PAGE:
By Madhurita Goswami
Jeff Haverly gave two presentations this winter before members of his Indiana community, urging them to take action against climate change.
“I start with a map of Florida and ask how many people holiday there. Then I show how Florida will look like in 2050,” the 67-year-old said.
Florida’s coastal floodplain is expected to expand by 47% in the next 30 years due to sea level rise, according to Climate Central, a science organization based in New Jersey. As vast stretches of land go under water, homeowners might have to move to higher ground.
Haverly said he plans to urge his community to take legislative as well as individual action against global warming. If nothing changes, the children and grandchildren in his community won’t be able to enjoy the Florida beaches and many other beaches of the world.
The retired engineer lives with wife Cynthia Ann Haverly in a medium-sized house in Brownsburg, Indiana. The house is fitted with solar panels on two sides of the roof. A turquoise Prius sits in the garage.
The couple’s dog Casey runs around their sun room, which is fitted with potted palms and other trees. Attracted by the indoor trees, sparrows and robins strike the glass walls at regular intervals.
Haverly doesn’t have children. But his scientific approach and his religious beliefs pushed him to become the Indiana chapter head of Elders Climate Action, an organization of older adults “who care for the future of all children.”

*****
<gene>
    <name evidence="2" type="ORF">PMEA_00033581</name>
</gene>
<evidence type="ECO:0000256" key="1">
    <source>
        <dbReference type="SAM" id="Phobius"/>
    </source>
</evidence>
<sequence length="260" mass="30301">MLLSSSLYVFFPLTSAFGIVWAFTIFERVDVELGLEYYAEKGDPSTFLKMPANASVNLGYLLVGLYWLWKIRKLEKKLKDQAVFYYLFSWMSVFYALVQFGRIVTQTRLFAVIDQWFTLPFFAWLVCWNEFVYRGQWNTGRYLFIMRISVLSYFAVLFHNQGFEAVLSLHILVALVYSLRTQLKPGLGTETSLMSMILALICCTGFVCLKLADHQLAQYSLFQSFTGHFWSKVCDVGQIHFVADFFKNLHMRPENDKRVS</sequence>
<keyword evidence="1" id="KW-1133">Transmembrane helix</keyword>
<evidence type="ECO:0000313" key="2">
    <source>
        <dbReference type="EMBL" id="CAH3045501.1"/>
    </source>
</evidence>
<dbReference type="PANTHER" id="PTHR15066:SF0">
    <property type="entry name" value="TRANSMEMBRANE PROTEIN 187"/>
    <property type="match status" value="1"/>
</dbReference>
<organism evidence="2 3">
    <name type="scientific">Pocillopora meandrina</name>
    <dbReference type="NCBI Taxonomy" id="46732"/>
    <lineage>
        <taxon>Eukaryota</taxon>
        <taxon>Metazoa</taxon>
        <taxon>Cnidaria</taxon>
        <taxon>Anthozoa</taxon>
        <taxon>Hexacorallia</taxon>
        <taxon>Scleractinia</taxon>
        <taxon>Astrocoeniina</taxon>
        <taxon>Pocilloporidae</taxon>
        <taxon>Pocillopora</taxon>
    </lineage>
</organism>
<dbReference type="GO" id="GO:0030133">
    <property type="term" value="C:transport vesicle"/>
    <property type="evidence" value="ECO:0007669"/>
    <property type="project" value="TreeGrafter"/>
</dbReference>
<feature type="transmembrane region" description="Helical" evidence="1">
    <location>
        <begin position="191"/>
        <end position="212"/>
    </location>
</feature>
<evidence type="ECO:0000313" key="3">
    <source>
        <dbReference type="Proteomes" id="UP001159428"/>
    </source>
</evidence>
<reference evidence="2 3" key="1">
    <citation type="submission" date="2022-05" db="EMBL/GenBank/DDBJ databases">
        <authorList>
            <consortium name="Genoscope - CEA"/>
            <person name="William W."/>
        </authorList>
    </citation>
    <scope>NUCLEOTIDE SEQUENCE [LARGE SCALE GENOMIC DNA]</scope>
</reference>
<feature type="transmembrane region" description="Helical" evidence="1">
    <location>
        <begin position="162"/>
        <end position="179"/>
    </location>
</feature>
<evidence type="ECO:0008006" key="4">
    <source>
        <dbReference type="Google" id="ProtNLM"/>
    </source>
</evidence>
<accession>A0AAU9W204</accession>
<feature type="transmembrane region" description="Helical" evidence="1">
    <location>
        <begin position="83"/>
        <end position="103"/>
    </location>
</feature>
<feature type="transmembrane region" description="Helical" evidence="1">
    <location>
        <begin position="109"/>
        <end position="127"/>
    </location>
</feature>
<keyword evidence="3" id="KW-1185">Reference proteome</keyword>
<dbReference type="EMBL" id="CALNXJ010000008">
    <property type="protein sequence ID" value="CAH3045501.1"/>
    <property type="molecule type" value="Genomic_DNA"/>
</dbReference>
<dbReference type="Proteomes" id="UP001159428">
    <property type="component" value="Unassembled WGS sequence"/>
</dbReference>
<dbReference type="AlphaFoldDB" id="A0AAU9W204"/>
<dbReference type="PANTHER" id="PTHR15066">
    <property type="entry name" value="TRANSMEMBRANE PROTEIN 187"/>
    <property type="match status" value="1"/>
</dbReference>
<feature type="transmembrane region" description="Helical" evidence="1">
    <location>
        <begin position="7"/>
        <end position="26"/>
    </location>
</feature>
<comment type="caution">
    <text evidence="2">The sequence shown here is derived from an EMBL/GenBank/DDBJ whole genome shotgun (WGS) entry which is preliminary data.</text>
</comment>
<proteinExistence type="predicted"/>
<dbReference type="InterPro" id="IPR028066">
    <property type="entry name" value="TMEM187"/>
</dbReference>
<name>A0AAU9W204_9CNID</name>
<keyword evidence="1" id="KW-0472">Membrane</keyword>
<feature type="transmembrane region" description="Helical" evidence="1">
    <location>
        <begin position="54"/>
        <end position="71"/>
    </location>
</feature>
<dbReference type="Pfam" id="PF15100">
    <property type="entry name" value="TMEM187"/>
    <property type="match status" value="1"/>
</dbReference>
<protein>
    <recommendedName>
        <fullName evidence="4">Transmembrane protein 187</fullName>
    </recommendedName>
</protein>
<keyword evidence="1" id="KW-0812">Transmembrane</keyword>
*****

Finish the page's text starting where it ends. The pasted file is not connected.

“Recently, I was blessed with a new liver and I want to give back to society,” he said.
Haverly added that he felt “terrible” that President Donald Trump pulled out of the Paris Climate Accord to limit temperature rise despite the U.S. being the biggest polluter in the world.
“If my generation was partially responsible for creating this mess, then we should fix it,” he said.
According to a Gallup study, only 56% of Americans aged 55 or older take climate change seriously. This is in sharp contrast to 70% of Americans aged 18-34 who are concerned about the impacts.
Haverly said he was surprised that so many people didn’t believe in climate science.
“When I was growing up, I didn’t expect that so many people would think so differently from me,” he added.
Haverly qualified as an operating engineer at a nuclear prototype plant run by General Electric and worked as a nuclear power consultant. He said the Energy Innovation and Carbon Dividend Act, which imposes a fee on producers and importers of fossil fuels, is the only way towards a better future. Florida Congressman Theodore Deutch (D-22) introduced the bill in 2019.
Fossil fuels such as coal, crude oil and natural gas have been traditionally used to run our cars, power businesses and light homes, and are still used to meet most of our energy needs. But burning fossil fuels releases the greenhouse gas carbon dioxide into the environment and leads to global warming.
In 2017, fossil fuels resulted in 93% of total carbon dioxide emissions and 76% of total greenhouse gas emissions by the U.S., according to U.S. Energy Information Administration, a federal agency sharing energy information.
The proposed legislation would bring down carbon emission by at least 40% in the first 12 years, according to Citizens’ Climate Lobby, an organization seeking legislative changes to fight global warming.